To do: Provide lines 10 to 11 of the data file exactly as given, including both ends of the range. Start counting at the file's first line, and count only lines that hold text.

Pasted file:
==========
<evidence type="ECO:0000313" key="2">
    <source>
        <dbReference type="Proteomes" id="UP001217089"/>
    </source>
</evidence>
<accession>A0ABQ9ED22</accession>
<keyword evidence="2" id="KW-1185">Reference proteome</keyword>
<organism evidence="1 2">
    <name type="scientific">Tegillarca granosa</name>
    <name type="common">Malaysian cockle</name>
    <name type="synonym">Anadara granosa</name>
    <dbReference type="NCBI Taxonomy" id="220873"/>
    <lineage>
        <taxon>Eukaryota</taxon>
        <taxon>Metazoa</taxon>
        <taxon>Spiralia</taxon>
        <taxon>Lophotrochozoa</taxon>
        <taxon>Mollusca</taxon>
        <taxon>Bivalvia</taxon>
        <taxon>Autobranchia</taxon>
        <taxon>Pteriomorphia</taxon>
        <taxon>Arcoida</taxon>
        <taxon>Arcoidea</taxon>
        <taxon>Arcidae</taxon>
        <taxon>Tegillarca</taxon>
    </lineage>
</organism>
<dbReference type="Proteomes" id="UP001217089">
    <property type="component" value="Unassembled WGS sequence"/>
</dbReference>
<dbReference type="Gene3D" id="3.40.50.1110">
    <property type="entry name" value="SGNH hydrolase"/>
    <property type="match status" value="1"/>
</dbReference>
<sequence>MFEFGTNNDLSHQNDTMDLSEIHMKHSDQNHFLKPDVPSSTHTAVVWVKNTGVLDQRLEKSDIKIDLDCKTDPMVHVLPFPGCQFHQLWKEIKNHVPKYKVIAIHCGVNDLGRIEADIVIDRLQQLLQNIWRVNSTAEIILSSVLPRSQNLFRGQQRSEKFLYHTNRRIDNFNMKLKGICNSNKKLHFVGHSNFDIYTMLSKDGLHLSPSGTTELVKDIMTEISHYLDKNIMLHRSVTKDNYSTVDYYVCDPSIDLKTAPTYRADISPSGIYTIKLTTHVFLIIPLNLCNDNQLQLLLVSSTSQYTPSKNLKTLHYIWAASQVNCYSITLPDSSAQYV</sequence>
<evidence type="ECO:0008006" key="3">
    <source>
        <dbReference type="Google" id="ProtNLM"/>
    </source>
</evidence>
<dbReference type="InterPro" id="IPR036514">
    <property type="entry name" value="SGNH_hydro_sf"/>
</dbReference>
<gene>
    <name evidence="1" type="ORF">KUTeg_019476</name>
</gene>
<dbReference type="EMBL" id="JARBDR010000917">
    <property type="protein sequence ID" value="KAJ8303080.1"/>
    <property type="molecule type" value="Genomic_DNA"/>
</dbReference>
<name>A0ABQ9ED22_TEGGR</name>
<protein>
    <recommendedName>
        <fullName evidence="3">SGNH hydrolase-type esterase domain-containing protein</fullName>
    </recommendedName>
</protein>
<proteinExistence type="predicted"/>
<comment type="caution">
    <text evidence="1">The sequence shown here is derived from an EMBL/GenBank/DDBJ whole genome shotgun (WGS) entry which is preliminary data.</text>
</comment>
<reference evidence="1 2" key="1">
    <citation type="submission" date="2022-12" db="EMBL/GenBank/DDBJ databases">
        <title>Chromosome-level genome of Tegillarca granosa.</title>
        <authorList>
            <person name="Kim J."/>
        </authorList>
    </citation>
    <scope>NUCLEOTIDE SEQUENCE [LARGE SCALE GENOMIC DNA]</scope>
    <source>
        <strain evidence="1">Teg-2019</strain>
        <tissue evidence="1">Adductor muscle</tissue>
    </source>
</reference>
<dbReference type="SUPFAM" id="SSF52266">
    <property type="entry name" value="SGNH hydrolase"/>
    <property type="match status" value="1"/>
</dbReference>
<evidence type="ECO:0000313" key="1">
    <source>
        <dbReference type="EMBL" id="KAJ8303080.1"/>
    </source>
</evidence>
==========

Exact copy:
    <name type="common">Malaysian cockle</name>
    <name type="synonym">Anadara granosa</name>